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Brexit: Trade Agreements

Volume 788: debated on Thursday 18 January 2018


Asked by

To ask Her Majesty’s Government how they intend to avoid limitations on United Kingdom sovereignty in negotiating trade agreements with other states after the United Kingdom leaves the European Union.

My Lords, after leaving the EU, it will be the UK Government, not the EU, who will decide what trade agreements to pursue and what the contents of those agreements will be. Decisions on all future trade agreements will be made here in the UK, based on what is in the best interests of the UK.

My Lords, unless we go for unilateral free trade, I assume that trade agreements will be a bargain between the UK and others, in which we will have to make concessions, which will affect domestic law. Does the Minister recall that the Indian Government, for example, have made it clear that they would expect concessions on freedom of movement, which would affect British migration policy, in return for a trade agreement? Does she recall the US Commerce Secretary saying that he would expect the UK to move towards accepting US regulations, instead of EU regulations, in phytosanitary and other areas, in return for a trade agreement? Does she recall that the NAFTA trade agreement allows US multinationals to sue in foreign courts, and that Eli Lilly is currently suing in Canadian courts, demanding that Canada changes its domestic patent law? Are those not all incursions on sovereignty?

I thank the noble Lord for his question. What I can say is that, for the first time in 40 years, we will have the ability to operate an independent trade policy. We will be negotiating on behalf of the UK, in the interests of the UK. Clearly, any trade agreement is a negotiation between two parties, but we will always ensure that all parts of the UK are taken into account when we negotiate to benefit the UK as a whole. That is why we would undertake those trade agreements.

Will the Minister join me in warmly welcoming the concern of the noble Lord, Lord Wallace, about the importance of parliamentary sovereignty, and does she therefore look forward, as I certainly do, to receiving the noble Lord’s support when we deal with the Act that most significantly diminished British parliamentary sovereignty, namely, the 1972 European Communities Act?

We have made a decision as a country that we will leave the EU, and as part of that we will be leaving the jurisdiction of the European court. Clearly, what is of concern is that its rulings are binding on all national courts, including those of the UK, as we agreed. However, when entering into international agreements, no state has ever submitted to the direct jurisdiction of a court in which it does not have representation—and we have representation. When we have the ability to enter into new international agreements, our aim will be to make sure that we keep all our protections for the environment and human rights. Those protections are important, as we maintain those agreements.

On the subject of parliamentary sovereignty, does my noble friend not agree with the Supreme Court that, while Parliament authorised the referendum and the Government are therefore right to pursue the discussions that they are pursuing, it is also the case, as the Supreme Court has ruled, that the outcome of those negotiations must be laid before Parliament for approval?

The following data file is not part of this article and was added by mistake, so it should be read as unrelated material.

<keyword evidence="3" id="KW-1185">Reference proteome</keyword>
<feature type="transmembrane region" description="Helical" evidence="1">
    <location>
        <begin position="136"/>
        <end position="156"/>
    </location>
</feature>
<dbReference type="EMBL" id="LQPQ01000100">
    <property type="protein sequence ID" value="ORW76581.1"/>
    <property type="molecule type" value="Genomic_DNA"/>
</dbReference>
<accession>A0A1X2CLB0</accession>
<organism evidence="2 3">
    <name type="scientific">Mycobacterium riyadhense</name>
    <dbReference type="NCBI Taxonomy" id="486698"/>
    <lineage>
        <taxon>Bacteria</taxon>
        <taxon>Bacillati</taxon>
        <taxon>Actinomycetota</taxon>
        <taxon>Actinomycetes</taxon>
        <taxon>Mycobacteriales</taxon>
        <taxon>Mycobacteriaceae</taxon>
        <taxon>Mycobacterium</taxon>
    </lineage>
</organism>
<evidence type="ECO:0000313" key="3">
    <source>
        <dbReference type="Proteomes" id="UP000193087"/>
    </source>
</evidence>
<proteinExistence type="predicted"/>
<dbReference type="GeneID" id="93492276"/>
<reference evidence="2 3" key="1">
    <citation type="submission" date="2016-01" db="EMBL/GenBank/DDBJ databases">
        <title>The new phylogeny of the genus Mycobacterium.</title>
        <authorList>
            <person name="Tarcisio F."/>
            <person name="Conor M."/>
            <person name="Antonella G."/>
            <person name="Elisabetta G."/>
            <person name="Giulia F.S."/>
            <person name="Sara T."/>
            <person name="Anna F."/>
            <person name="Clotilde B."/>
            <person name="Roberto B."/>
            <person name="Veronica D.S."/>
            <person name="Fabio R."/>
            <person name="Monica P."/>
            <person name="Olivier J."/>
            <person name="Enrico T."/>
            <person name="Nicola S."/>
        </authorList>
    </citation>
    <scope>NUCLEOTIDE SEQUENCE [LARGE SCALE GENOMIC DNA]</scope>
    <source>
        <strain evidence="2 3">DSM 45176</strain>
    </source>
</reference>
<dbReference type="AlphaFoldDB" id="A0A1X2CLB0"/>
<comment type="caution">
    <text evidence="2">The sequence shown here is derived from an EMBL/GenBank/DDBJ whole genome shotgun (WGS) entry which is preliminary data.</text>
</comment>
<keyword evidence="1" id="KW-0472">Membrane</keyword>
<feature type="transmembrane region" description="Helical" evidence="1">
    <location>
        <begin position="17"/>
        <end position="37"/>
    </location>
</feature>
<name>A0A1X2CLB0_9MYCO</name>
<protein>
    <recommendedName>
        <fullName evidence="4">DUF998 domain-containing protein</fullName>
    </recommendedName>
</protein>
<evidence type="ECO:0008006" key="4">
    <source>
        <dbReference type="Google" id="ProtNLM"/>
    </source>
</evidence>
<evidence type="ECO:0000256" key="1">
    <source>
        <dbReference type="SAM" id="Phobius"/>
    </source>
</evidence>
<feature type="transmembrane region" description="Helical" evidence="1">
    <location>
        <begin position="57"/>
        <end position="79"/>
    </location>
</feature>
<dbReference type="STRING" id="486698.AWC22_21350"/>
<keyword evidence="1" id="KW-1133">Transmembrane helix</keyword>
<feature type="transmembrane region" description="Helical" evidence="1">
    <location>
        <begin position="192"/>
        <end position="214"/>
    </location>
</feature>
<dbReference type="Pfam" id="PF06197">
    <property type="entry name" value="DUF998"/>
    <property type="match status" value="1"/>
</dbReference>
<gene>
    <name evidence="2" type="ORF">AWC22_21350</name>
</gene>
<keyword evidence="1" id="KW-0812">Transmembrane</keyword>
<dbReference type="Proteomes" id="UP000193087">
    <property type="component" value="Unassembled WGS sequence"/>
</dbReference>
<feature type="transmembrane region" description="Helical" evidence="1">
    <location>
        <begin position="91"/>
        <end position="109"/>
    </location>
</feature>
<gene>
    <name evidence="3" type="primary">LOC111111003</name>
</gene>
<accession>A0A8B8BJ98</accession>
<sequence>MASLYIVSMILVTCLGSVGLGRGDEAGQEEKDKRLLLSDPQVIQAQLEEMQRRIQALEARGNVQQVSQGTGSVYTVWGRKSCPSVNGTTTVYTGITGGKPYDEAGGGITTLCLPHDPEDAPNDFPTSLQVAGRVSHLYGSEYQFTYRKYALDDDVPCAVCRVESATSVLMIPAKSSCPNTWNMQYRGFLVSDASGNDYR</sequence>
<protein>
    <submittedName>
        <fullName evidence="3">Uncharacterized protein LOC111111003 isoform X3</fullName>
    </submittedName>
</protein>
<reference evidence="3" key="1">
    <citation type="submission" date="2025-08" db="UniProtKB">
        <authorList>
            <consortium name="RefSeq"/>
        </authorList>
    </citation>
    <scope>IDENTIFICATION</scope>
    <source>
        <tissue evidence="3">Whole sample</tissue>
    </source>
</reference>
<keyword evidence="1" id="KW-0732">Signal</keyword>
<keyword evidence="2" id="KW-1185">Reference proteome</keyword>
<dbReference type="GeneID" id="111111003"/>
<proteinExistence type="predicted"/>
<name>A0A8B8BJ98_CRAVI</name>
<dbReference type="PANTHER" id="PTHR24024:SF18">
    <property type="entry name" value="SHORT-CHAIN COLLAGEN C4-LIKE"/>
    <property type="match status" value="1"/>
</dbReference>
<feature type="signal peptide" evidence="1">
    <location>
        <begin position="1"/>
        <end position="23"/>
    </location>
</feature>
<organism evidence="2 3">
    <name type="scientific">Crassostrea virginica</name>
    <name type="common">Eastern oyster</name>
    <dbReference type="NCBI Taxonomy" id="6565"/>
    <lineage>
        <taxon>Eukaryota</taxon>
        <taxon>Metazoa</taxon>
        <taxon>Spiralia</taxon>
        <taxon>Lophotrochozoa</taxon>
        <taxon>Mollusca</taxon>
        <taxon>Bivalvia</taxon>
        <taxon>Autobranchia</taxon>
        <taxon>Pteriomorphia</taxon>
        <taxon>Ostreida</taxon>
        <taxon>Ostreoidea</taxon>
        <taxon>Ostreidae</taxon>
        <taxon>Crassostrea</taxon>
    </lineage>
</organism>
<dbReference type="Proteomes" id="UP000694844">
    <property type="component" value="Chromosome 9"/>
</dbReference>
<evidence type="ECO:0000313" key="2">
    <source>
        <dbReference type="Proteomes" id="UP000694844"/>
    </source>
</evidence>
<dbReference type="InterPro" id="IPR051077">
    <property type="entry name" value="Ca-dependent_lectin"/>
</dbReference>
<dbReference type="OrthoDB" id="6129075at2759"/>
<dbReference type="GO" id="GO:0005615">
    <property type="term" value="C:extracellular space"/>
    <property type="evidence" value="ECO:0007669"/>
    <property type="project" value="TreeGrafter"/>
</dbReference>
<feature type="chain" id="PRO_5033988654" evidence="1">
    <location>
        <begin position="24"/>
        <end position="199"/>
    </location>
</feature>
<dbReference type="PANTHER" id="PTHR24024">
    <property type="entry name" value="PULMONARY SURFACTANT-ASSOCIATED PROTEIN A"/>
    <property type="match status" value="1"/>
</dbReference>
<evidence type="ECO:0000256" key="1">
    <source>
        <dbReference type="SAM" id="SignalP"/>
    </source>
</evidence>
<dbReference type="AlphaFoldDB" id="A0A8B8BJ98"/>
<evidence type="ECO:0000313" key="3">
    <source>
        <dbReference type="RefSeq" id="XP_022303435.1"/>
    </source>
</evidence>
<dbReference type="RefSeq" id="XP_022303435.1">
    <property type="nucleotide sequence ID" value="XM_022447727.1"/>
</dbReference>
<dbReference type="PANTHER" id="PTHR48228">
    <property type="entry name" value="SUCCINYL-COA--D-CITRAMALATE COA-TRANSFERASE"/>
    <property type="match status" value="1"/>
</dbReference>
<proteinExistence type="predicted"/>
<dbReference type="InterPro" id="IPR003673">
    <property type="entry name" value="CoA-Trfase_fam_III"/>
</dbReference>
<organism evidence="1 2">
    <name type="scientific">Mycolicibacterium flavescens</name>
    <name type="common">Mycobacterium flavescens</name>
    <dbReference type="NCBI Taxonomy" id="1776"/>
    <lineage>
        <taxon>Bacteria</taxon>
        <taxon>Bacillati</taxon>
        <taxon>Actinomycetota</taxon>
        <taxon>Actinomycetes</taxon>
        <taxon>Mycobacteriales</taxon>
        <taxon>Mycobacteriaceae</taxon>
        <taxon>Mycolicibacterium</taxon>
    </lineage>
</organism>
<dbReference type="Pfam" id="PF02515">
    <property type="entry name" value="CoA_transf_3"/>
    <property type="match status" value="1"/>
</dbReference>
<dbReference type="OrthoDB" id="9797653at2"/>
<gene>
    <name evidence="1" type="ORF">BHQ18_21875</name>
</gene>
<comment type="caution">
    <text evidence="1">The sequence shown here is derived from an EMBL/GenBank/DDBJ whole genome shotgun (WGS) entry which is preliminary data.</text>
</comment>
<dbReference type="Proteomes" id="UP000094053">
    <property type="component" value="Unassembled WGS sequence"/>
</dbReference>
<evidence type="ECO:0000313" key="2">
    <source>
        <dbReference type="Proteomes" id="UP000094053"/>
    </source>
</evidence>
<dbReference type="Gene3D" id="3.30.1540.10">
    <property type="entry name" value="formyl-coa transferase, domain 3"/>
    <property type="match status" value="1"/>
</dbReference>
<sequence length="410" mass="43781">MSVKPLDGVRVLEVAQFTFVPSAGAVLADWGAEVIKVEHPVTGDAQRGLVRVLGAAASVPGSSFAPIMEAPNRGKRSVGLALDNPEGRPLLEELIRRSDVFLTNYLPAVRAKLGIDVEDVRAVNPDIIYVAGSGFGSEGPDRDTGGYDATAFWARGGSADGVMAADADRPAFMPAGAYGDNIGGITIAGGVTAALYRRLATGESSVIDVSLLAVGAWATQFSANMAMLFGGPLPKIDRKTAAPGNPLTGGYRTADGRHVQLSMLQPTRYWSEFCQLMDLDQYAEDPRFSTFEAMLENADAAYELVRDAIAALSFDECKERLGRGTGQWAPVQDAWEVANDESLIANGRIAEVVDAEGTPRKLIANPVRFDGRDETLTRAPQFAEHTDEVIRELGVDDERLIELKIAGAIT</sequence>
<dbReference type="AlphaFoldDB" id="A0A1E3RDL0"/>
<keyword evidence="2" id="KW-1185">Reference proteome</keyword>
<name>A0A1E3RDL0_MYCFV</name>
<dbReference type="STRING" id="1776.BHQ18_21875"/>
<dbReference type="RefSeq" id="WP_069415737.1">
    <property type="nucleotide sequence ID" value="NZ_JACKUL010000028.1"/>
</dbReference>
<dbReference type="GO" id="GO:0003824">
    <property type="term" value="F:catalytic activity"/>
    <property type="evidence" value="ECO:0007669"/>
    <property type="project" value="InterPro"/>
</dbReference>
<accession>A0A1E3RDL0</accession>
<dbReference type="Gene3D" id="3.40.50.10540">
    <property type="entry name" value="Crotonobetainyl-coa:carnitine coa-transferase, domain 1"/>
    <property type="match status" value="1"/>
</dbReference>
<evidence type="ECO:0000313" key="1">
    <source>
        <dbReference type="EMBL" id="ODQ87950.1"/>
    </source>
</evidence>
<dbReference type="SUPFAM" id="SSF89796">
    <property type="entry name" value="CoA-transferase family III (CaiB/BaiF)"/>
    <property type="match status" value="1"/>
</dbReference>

As my noble friend said, this is a matter that is still under discussion in the other place, and that is what is happening.

Does the Minister not agree that the question from the noble Lord, Lord Wallace, appears to be misplaced, in that the most onerous trade agreement can never abrogate sovereignty?

I thank the noble Lord for his input. Yes, the ability of a country to regulate on its own behalf in the public interest is well recognised in international law. Therefore, we would expect to be able to continue to regulate in our national interest. In the terms of our agreements, that is what we will be achieving in our agreements—going for the UK’s best interests.

The EU trade deals have been underpinned by a commitment to human rights, to public health, to safe food and to fair trade, not just in the national interest but in the interest of fairness across the world. It has been leading on that. Can the Minister guarantee that none of these rights will be in jeopardy as we negotiate new trade deals with third countries?

I thank the noble Baroness for that input. It is true that, within the EU treaties, our trade agreements have been underpinned by really deep and enforceable environmental and human rights protections. There is an absolute commitment by the Government that those will be maintained as we go forward.

My Lords, medicines, chemicals and aviation are a fundamental part of the British economy and will be key elements of any trade agreements going forward. Can the Minister confirm that it is the Government’s position to propose that those sectors will continue to be under EU regulation, rather than UK regulation? Any future trade agreements will therefore have to comply with EU regulations, over which the UK will not have a say, and those components will be under the ongoing auspices of the European Court of Justice.

I cannot give that assurance to the noble Lord, as it has not been agreed. What I can give an assurance on is that the UK has been at the very forefront of the highest standards for public safety and the environment, not just for the UK but, as the noble Baroness, Lady Hayter, said, for the world. We will continue that commitment because it is an absolutely critical part of the belief of, I think, all parts of this House.